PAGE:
Russian President Vladimir Putin has said that it is true that the last Soviet leader, Mikhail Gorbachev, changed the course of history. He also realized that there was a need for reform. But he was mistaken in believing in ‘eternal love’ with the West.
According to Putin, he introduced reforms, but was unable to prevent the collapse of the Soviet Union, and many Russians blamed him for years of unrest.
“He deeply understood that reforms were necessary,” Putin said. So he tried to provide his own solution to the urgent problem. But he misunderstood the relationship with the West’.
The last meeting between Putin and Gorbachev took place in 2006. From then on, Putin’s relationship with Gorbachev was not going well. However, Putin expressed deep grief over Gorbachev’s death on Tuesday. Gorbachev, 91, died Tuesday in a Moscow hospital.
Gorbachev also expressed displeasure with Putin’s decision to invade Ukraine, although he supported Putin during the 2014 annexation of Crimea.
Putin’s spokesman, Dmitry Peskov, said Gorbachev ‘sincerely believed that the Cold War would end and that a new Soviet Union would begin its journey through it. And the Soviet Union’s ‘eternal love affair’ with the West as well as the rest of the world would begin. But his idea proved wrong.’
The death of Mikhail Gorbachev, the last leader of the Soviet Union, in the 1990s brought renewed discussion about the end of the Cold War, Russia’s internal turmoil at the time.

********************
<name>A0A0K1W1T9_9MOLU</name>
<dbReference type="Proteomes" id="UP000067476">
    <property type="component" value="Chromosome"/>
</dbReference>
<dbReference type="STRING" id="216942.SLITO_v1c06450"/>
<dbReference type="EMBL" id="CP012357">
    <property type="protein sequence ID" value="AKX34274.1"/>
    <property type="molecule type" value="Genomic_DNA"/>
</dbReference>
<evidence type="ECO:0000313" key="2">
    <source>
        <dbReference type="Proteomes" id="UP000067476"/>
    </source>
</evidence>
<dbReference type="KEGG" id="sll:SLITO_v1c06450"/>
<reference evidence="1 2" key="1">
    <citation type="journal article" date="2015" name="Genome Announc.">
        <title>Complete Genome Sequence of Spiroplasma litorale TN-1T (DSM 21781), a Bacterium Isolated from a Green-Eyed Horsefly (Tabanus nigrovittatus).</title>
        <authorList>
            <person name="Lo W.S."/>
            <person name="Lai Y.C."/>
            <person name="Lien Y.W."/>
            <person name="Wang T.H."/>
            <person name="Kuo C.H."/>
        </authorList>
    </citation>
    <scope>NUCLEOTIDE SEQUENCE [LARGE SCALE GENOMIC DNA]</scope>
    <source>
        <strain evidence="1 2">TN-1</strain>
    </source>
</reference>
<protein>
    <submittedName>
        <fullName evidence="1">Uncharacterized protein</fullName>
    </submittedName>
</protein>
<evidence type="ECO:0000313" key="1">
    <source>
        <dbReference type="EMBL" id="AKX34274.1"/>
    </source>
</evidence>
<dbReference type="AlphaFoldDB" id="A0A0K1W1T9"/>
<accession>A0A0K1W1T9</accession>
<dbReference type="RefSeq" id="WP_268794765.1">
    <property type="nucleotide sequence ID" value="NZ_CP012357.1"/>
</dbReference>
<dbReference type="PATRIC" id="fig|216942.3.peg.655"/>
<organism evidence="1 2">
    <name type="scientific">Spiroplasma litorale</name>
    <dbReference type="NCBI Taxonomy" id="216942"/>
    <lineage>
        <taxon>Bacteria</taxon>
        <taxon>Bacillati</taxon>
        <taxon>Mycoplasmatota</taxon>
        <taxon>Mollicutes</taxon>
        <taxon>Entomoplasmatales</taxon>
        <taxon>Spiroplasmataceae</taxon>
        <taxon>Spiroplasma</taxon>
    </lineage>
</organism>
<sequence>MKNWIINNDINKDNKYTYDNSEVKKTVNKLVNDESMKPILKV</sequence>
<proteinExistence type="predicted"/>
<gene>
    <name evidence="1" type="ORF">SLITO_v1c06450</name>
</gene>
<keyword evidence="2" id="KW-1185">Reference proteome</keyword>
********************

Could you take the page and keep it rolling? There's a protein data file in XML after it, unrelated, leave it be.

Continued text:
Western political leaders are mourning the death of Mikhail Gorbachev in droves and praising his role.
To the West he was the ‘liberator of billions of people imprisoned in Soviet prisons’, while to many in Russia, young and old, he was the villain, ‘who ground Russia’s global influence to the ground’.
At the height of the Cold War, this man, who was in charge of one of the world’s most powerful alliances, embarked on a mission to radically change the Soviet socialist regime through glasnost and perestrika. His mission, political openness, and a series of shocks of free-market economic liberalization changed the map of Eastern Europe in just a few years. History also changes. He ended the Cold War bloodlessly but failed to prevent the collapse of the Soviet Union.
Gorbachev’s two liberalization programs, perestroika and glasnost, are said by his critics to hasten the decline of socialism in Russia.
When the Soviet Union, created by the legendary communist leader Vladimir Ilyich Lenin, collapsed in 1991, 15 separate nation-states emerged, the largest of which is today’s Russia.
Many Russians are said to still not be able to forgive Gorbachev for turning Russia from a superpower to a troubled country.